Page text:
Hired a loser lately?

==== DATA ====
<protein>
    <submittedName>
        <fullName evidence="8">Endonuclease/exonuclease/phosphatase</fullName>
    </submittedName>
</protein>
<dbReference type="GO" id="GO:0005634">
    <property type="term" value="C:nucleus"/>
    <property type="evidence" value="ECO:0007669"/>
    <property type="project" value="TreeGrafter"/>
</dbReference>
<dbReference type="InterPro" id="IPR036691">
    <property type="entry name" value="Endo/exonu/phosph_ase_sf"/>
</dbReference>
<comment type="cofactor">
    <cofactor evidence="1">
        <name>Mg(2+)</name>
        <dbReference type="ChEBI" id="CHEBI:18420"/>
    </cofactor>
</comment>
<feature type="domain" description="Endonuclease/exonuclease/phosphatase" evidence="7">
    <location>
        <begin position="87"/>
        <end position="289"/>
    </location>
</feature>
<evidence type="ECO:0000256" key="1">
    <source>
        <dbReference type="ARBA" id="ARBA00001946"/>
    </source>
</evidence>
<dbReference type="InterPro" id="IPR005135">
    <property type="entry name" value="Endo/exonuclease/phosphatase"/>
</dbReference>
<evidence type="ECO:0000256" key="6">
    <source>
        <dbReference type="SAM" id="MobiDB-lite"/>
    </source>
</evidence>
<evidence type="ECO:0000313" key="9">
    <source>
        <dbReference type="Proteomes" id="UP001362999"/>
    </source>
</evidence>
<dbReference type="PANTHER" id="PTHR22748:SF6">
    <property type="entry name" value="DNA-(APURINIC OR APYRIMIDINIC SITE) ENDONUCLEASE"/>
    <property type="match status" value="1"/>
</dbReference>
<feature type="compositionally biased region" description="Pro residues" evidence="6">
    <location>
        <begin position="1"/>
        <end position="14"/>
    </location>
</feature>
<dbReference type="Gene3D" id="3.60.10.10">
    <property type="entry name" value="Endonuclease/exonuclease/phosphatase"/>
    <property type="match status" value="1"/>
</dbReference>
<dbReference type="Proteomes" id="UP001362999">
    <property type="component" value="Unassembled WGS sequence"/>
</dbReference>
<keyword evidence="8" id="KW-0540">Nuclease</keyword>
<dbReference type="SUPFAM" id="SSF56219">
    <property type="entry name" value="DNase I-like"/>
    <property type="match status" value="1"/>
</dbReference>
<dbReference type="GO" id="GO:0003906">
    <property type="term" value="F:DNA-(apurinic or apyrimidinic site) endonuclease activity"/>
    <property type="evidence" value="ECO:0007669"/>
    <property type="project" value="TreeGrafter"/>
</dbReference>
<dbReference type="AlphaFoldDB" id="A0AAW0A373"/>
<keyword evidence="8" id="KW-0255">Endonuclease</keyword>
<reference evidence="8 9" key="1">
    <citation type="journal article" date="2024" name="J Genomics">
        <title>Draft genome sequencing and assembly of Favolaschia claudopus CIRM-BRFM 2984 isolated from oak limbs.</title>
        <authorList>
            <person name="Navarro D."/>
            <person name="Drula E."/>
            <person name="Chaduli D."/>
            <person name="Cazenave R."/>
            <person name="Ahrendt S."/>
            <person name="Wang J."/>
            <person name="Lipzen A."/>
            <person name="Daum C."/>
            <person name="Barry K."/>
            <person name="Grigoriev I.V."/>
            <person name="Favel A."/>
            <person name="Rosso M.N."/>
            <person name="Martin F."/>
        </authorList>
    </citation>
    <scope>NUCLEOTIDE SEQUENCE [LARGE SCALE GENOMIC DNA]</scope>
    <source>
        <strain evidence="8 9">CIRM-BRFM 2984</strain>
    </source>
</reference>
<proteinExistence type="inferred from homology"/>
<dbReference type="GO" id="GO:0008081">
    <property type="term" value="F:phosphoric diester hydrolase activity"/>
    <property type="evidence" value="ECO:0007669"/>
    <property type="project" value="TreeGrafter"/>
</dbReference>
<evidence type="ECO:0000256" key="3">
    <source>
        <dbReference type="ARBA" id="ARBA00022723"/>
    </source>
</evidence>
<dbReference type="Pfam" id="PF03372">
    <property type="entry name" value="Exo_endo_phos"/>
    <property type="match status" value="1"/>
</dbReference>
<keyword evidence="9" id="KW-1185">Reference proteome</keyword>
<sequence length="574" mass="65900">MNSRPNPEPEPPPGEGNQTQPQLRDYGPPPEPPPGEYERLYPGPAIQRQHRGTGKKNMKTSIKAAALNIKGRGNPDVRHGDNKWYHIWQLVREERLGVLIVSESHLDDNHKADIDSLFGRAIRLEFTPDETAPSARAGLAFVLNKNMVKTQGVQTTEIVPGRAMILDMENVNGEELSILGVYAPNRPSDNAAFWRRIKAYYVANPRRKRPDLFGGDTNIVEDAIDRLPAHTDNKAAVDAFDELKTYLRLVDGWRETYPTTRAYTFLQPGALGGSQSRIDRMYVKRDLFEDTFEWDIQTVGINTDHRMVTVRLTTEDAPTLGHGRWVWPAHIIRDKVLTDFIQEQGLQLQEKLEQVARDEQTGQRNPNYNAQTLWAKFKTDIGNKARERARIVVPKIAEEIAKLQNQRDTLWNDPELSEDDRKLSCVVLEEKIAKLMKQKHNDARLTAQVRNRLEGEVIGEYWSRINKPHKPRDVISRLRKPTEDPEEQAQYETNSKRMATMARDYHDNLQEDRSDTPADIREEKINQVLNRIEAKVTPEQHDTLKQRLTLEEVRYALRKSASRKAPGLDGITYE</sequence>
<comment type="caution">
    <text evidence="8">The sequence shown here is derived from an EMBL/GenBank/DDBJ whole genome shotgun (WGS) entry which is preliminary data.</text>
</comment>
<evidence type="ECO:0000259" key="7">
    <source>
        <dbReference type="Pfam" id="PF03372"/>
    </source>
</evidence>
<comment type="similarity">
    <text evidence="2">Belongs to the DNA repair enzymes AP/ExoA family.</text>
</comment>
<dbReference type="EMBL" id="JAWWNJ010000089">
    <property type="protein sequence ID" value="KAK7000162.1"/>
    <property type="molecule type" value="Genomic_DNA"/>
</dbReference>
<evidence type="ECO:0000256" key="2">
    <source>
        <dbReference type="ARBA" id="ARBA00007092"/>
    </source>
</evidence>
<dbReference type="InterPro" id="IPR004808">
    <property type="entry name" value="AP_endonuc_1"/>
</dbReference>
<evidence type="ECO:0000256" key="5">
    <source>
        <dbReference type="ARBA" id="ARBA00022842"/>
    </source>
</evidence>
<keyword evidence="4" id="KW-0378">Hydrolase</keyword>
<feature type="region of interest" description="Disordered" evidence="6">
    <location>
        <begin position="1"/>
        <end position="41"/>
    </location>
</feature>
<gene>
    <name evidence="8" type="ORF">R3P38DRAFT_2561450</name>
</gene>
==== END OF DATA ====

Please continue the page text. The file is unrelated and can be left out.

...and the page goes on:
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Hired a loser lately? Recently I began a search for a medical specialist. Like so many, I started off with a Google search for the specialty with an interest in any reviews of listed establishments. The first review I read complained a lot about the bad experience encountered with the staff. This is a great example of “expectations not met.” That is the kind of review that no service provider wants to receive. Every practice wants a team that meets or exceeds their patient’s expectations Your team building process starts with your selection process. When you are selecting among applicants for any position, you are looking at a number of criteria that you investigate several ways. You screen applications and resumes which can be inaccurate . Next is the interview, a setting in which applicants, especially in this economic climate, have more practice than you might have. If you use role-playing scenarios you’ll get an idea of how they might perform, but later you may be surprised by how stress affects their response to people. Interviewing is an art that takes structure, training, and practice. So how do you find time to do that really well? One big hazard with the canned structural interview is that the questions become known and smart applicants prepare to present themselves as just what the interviewer is looking for. Even the popular use of “behavioral interviewing” has challenges. Just google “behavioral interviewing strategies” and you will receive over 51,000 results – most coaching applicants on how to beat the process . One of my neighbors is a cardio nurse. In her experience, interview questions always follow a similar pattern and enable the option of crafting an answer in a way that looks best for you. Draw your... ... middle of paper ... ...h minimal confusion. Coming to a consensus not only helps the office decorum or “mood,” it makes the employee search a no-brainer – and makes the eventual employee’s job priorities understandable (in small offices, the receptionist may be working for multiple professionals and getting different demands and priorities from each. Ouch!) Putting together great teams that provide outstanding, high-quality service is a continuing challenge for leaders in the medical industry. Relying solely on historical data and the interviewing process results in an unstable stool. Adding that third leg of objective assessment compared against a well thought out and continually improving benchmark increases the potential of having highly productive and engaged professionals in your practice. A team composed of high performers develops its own healthy synergy that is unstoppable.

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